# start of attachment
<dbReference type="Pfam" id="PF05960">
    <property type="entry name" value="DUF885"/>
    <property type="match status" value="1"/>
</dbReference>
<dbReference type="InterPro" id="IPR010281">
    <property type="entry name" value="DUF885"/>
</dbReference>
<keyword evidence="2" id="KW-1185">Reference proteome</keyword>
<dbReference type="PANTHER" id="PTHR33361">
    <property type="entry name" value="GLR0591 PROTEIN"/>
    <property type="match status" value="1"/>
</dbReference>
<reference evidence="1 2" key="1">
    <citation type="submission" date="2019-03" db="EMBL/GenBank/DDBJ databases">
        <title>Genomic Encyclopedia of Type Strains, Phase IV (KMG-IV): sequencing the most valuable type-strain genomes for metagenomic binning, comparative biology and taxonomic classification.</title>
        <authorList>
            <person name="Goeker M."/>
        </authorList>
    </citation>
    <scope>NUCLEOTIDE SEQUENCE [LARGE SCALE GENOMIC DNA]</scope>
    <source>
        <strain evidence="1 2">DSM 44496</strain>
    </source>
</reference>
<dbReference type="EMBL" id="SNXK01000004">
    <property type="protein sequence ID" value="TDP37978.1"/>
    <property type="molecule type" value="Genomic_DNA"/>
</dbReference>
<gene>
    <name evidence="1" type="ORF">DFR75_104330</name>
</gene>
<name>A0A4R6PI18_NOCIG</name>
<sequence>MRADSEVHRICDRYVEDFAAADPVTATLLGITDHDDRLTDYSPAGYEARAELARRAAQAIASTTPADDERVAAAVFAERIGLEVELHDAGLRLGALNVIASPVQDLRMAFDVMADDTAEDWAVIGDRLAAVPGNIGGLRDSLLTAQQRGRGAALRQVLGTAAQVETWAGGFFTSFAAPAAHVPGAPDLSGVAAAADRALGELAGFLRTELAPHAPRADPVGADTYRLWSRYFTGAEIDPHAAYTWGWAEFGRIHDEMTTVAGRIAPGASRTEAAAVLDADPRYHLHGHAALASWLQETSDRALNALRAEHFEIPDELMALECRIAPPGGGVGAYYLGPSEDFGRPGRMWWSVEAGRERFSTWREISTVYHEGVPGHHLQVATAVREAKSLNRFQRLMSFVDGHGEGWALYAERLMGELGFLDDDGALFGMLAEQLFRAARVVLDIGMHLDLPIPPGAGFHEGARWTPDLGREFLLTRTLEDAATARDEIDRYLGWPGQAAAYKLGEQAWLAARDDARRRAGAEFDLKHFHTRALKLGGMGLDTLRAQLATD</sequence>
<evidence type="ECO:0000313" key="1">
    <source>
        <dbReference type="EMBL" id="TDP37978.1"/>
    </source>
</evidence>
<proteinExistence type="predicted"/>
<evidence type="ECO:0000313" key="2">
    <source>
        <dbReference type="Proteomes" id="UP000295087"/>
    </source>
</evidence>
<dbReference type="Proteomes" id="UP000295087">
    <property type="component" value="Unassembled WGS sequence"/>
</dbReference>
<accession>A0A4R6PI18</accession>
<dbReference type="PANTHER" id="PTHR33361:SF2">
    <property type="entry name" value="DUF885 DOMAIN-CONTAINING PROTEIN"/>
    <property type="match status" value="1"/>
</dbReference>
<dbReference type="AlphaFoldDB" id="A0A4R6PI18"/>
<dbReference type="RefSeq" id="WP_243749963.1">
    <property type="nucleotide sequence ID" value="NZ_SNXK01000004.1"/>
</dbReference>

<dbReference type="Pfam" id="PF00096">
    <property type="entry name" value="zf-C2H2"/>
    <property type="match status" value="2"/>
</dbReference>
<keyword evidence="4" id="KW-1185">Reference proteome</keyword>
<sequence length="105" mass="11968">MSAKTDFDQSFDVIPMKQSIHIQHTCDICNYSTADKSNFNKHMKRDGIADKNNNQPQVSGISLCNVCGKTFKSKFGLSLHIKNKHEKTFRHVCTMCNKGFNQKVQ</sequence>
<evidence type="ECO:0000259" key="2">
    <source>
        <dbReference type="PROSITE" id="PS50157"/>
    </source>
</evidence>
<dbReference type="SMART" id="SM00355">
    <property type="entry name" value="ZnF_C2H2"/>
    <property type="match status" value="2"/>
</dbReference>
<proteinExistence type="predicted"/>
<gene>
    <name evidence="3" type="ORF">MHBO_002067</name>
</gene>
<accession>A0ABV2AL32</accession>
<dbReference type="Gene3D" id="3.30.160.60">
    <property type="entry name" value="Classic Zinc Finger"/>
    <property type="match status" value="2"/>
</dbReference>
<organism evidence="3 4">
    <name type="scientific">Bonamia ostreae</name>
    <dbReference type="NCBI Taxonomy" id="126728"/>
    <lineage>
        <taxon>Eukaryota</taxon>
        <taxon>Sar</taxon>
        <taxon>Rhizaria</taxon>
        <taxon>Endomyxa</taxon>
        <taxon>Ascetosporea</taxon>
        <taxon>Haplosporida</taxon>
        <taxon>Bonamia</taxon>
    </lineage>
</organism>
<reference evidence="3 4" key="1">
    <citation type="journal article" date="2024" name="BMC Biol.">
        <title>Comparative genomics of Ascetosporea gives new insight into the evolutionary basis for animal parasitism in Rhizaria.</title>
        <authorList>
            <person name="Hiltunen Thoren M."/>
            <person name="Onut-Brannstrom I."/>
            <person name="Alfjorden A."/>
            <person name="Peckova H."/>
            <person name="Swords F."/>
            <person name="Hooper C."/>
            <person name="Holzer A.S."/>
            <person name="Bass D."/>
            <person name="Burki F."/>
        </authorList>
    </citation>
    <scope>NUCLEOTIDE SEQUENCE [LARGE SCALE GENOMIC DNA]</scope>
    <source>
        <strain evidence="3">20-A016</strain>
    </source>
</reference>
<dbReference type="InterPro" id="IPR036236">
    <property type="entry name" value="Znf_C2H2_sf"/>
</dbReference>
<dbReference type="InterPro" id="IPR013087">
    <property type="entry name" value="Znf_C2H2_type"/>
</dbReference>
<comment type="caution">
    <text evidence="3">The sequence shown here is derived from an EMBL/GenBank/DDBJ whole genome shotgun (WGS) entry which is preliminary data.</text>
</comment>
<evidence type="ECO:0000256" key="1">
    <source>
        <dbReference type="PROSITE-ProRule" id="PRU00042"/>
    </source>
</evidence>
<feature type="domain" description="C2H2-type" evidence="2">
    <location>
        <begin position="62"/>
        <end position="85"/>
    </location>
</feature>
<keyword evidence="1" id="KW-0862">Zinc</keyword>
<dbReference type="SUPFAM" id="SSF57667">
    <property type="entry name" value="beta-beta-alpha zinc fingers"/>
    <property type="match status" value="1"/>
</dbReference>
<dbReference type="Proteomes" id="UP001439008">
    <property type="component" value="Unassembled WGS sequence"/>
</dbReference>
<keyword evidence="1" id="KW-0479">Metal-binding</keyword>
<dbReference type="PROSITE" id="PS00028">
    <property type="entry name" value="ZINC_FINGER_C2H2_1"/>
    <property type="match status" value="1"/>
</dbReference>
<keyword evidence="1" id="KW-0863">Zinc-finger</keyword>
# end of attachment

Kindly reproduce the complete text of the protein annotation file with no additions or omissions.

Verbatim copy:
<dbReference type="Pfam" id="PF05960">
    <property type="entry name" value="DUF885"/>
    <property type="match status" value="1"/>
</dbReference>
<dbReference type="InterPro" id="IPR010281">
    <property type="entry name" value="DUF885"/>
</dbReference>
<keyword evidence="2" id="KW-1185">Reference proteome</keyword>
<dbReference type="PANTHER" id="PTHR33361">
    <property type="entry name" value="GLR0591 PROTEIN"/>
    <property type="match status" value="1"/>
</dbReference>
<reference evidence="1 2" key="1">
    <citation type="submission" date="2019-03" db="EMBL/GenBank/DDBJ databases">
        <title>Genomic Encyclopedia of Type Strains, Phase IV (KMG-IV): sequencing the most valuable type-strain genomes for metagenomic binning, comparative biology and taxonomic classification.</title>
        <authorList>
            <person name="Goeker M."/>
        </authorList>
    </citation>
    <scope>NUCLEOTIDE SEQUENCE [LARGE SCALE GENOMIC DNA]</scope>
    <source>
        <strain evidence="1 2">DSM 44496</strain>
    </source>
</reference>
<dbReference type="EMBL" id="SNXK01000004">
    <property type="protein sequence ID" value="TDP37978.1"/>
    <property type="molecule type" value="Genomic_DNA"/>
</dbReference>
<gene>
    <name evidence="1" type="ORF">DFR75_104330</name>
</gene>
<name>A0A4R6PI18_NOCIG</name>
<sequence>MRADSEVHRICDRYVEDFAAADPVTATLLGITDHDDRLTDYSPAGYEARAELARRAAQAIASTTPADDERVAAAVFAERIGLEVELHDAGLRLGALNVIASPVQDLRMAFDVMADDTAEDWAVIGDRLAAVPGNIGGLRDSLLTAQQRGRGAALRQVLGTAAQVETWAGGFFTSFAAPAAHVPGAPDLSGVAAAADRALGELAGFLRTELAPHAPRADPVGADTYRLWSRYFTGAEIDPHAAYTWGWAEFGRIHDEMTTVAGRIAPGASRTEAAAVLDADPRYHLHGHAALASWLQETSDRALNALRAEHFEIPDELMALECRIAPPGGGVGAYYLGPSEDFGRPGRMWWSVEAGRERFSTWREISTVYHEGVPGHHLQVATAVREAKSLNRFQRLMSFVDGHGEGWALYAERLMGELGFLDDDGALFGMLAEQLFRAARVVLDIGMHLDLPIPPGAGFHEGARWTPDLGREFLLTRTLEDAATARDEIDRYLGWPGQAAAYKLGEQAWLAARDDARRRAGAEFDLKHFHTRALKLGGMGLDTLRAQLATD</sequence>
<evidence type="ECO:0000313" key="1">
    <source>
        <dbReference type="EMBL" id="TDP37978.1"/>
    </source>
</evidence>
<proteinExistence type="predicted"/>
<evidence type="ECO:0000313" key="2">
    <source>
        <dbReference type="Proteomes" id="UP000295087"/>
    </source>
</evidence>
<dbReference type="Proteomes" id="UP000295087">
    <property type="component" value="Unassembled WGS sequence"/>
</dbReference>
<accession>A0A4R6PI18</accession>
<dbReference type="PANTHER" id="PTHR33361:SF2">
    <property type="entry name" value="DUF885 DOMAIN-CONTAINING PROTEIN"/>
    <property type="match status" value="1"/>
</dbReference>
<dbReference type="AlphaFoldDB" id="A0A4R6PI18"/>
<dbReference type="RefSeq" id="WP_243749963.1">
    <property type="nucleotide sequence ID" value="NZ_SNXK01000004.1"/>
</dbReference>

<dbReference type="Pfam" id="PF00096">
    <property type="entry name" value="zf-C2H2"/>
    <property type="match status" value="2"/>
</dbReference>
<keyword evidence="4" id="KW-1185">Reference proteome</keyword>
<sequence length="105" mass="11968">MSAKTDFDQSFDVIPMKQSIHIQHTCDICNYSTADKSNFNKHMKRDGIADKNNNQPQVSGISLCNVCGKTFKSKFGLSLHIKNKHEKTFRHVCTMCNKGFNQKVQ</sequence>
<evidence type="ECO:0000259" key="2">
    <source>
        <dbReference type="PROSITE" id="PS50157"/>
    </source>
</evidence>
<dbReference type="SMART" id="SM00355">
    <property type="entry name" value="ZnF_C2H2"/>
    <property type="match status" value="2"/>
</dbReference>
<proteinExistence type="predicted"/>
<gene>
    <name evidence="3" type="ORF">MHBO_002067</name>
</gene>
<accession>A0ABV2AL32</accession>
<dbReference type="Gene3D" id="3.30.160.60">
    <property type="entry name" value="Classic Zinc Finger"/>
    <property type="match status" value="2"/>
</dbReference>
<organism evidence="3 4">
    <name type="scientific">Bonamia ostreae</name>
    <dbReference type="NCBI Taxonomy" id="126728"/>
    <lineage>
        <taxon>Eukaryota</taxon>
        <taxon>Sar</taxon>
        <taxon>Rhizaria</taxon>
        <taxon>Endomyxa</taxon>
        <taxon>Ascetosporea</taxon>
        <taxon>Haplosporida</taxon>
        <taxon>Bonamia</taxon>
    </lineage>
</organism>
<reference evidence="3 4" key="1">
    <citation type="journal article" date="2024" name="BMC Biol.">
        <title>Comparative genomics of Ascetosporea gives new insight into the evolutionary basis for animal parasitism in Rhizaria.</title>
        <authorList>
            <person name="Hiltunen Thoren M."/>
            <person name="Onut-Brannstrom I."/>
            <person name="Alfjorden A."/>
            <person name="Peckova H."/>
            <person name="Swords F."/>
            <person name="Hooper C."/>
            <person name="Holzer A.S."/>
            <person name="Bass D."/>
            <person name="Burki F."/>
        </authorList>
    </citation>
    <scope>NUCLEOTIDE SEQUENCE [LARGE SCALE GENOMIC DNA]</scope>
    <source>
        <strain evidence="3">20-A016</strain>
    </source>
</reference>
<dbReference type="InterPro" id="IPR036236">
    <property type="entry name" value="Znf_C2H2_sf"/>
</dbReference>
<dbReference type="InterPro" id="IPR013087">
    <property type="entry name" value="Znf_C2H2_type"/>
</dbReference>
<comment type="caution">
    <text evidence="3">The sequence shown here is derived from an EMBL/GenBank/DDBJ whole genome shotgun (WGS) entry which is preliminary data.</text>
</comment>
<evidence type="ECO:0000256" key="1">
    <source>
        <dbReference type="PROSITE-ProRule" id="PRU00042"/>
    </source>
</evidence>
<feature type="domain" description="C2H2-type" evidence="2">
    <location>
        <begin position="62"/>
        <end position="85"/>
    </location>
</feature>
<keyword evidence="1" id="KW-0862">Zinc</keyword>
<dbReference type="SUPFAM" id="SSF57667">
    <property type="entry name" value="beta-beta-alpha zinc fingers"/>
    <property type="match status" value="1"/>
</dbReference>
<dbReference type="Proteomes" id="UP001439008">
    <property type="component" value="Unassembled WGS sequence"/>
</dbReference>
<keyword evidence="1" id="KW-0479">Metal-binding</keyword>
<dbReference type="PROSITE" id="PS00028">
    <property type="entry name" value="ZINC_FINGER_C2H2_1"/>
    <property type="match status" value="1"/>
</dbReference>
<keyword evidence="1" id="KW-0863">Zinc-finger</keyword>